Originally Posted by iacas
Tiger's backswing was not restricted. He slid his hips, too. BTW, sliding the hips is how good players create secondary axis tilt. You really can't just create it at setup, because to make a full turn, you're gonna have a heck of a time keeping your hips that far forward.
Michelle Wie presets the hip pretty far forward, with good secondary tilt, even head tilted a bit, and doesn't overdo the backswing either. Shoulders at the top are still pointing ahead of the ball, and the club doesn't come near to parallel, and this is either a driver or three wood off the tee. She even has the ball maybe an inch back of where many people are playing that shot.
The three substanital differences I see from what Kiran is teaching are:
1. She obviously shifts her weight into that front heel, and also lifts the back foot well before impact, in order to get the weight forward and get a strong hip turn. I think Kiran's advice to keep the back foot down as long as possible, while it is used as a "feel" by some golfers to avoid too much sway, is going to be counterproductive for some golfers unless there is something else there ensuring they actually do get the weight forward before impact. This is why I asked Patrick if Kiran taught the step into the left heel; I thought maybe I had missed it somewhere.
2. Obviously, like most of the experienced golfers on Kiran's videos, she doesn't use anything like Kiran's idea of maintaining the wrists uncocked throughout the swing. I've yet to see anyone successfully demonstrate this one in a way that works. Kiran claims this will maintain the width of the swing, which maybe sounded good to her in theory, but in practice it doesn't seem to work for anyone. Even Kiran herself when she attempts this is quite obviously compensating as a result by bending the lead elbow instead, which is likely causing more timing issues, and loss of power and accuracy, in addition to losing width, than would maintaining a natural wrist cock. If you stand naturally with your arms at your side, your wrists will be "cocked". Put something light in your hand, even a club held from the wrong end, so the handle extends, and it will only slope very gradually downward. It's the weight of the clubhead which naturally causes the wrists to want to uncock more than that at the bottom of the swing. So it seems to me a better "minimalist" approach would be to let the left wrist be in it's natural position at the top of the swing, and let it fall naturally into the uncocked position on the downswing--no complex timing needed.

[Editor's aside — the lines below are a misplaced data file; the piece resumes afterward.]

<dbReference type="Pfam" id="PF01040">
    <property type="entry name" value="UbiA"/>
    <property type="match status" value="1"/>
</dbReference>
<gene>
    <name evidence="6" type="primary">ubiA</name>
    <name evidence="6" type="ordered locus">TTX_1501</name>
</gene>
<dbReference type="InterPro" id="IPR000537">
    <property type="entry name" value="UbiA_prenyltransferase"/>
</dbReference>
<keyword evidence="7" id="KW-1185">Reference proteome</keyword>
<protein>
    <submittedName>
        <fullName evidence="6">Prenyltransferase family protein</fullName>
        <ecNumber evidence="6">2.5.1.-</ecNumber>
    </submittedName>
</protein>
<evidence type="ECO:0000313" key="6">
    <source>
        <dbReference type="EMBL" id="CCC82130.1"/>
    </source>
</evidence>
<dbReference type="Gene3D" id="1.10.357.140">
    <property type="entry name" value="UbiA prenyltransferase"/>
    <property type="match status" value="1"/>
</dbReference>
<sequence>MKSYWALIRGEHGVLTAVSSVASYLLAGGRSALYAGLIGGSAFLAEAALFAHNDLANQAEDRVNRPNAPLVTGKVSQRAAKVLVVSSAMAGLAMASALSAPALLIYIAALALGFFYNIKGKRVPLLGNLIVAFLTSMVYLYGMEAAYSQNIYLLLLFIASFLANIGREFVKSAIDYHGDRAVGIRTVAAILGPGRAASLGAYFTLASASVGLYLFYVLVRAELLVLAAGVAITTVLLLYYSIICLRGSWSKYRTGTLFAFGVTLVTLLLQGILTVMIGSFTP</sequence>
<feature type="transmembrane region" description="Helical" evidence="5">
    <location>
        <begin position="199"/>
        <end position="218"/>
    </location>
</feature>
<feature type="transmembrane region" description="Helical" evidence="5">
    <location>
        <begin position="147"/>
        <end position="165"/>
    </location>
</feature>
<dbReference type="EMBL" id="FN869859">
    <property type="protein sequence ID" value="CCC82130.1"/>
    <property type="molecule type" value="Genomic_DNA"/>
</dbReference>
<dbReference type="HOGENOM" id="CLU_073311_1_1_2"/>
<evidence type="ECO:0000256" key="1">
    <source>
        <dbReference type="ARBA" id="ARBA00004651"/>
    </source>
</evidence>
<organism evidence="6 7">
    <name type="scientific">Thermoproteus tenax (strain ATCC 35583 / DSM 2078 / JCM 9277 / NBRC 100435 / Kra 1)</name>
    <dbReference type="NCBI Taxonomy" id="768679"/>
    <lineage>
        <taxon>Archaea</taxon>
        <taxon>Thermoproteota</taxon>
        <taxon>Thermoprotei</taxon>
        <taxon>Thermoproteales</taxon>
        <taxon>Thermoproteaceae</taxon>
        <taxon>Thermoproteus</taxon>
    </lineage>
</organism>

3. She most definitely turns the back shoulder well above the front in the backswing, as is natural. The shoulders pointing ahead of the ball, which I mentioned above, is a postition Kiran criticizes. This is perhaps another "feel" for Kiran, as even she herself doesn't successfully keep the back shoulder lower, in fact raising it a little above at the top of her swing. But even trying to do this puts Kiran in an awkward position where she is unable to let the arm swing freely down into the ball. Kiran's model of a restricted hip turn with almost no shoulder turn makes little sense to me. Hogan had a somewhat restriced hip turn (at least in his later "5 lessons" period), but with a full shoulder turn. Mike Austin required less shoulder turn from the torso because he bent the front knee in and pulled the front hip in allowing a fuller hip turn. It seems to me even a minimalist swing likely requires some degree of one or the other, either hip or shoulder turn, to generate acceptable power.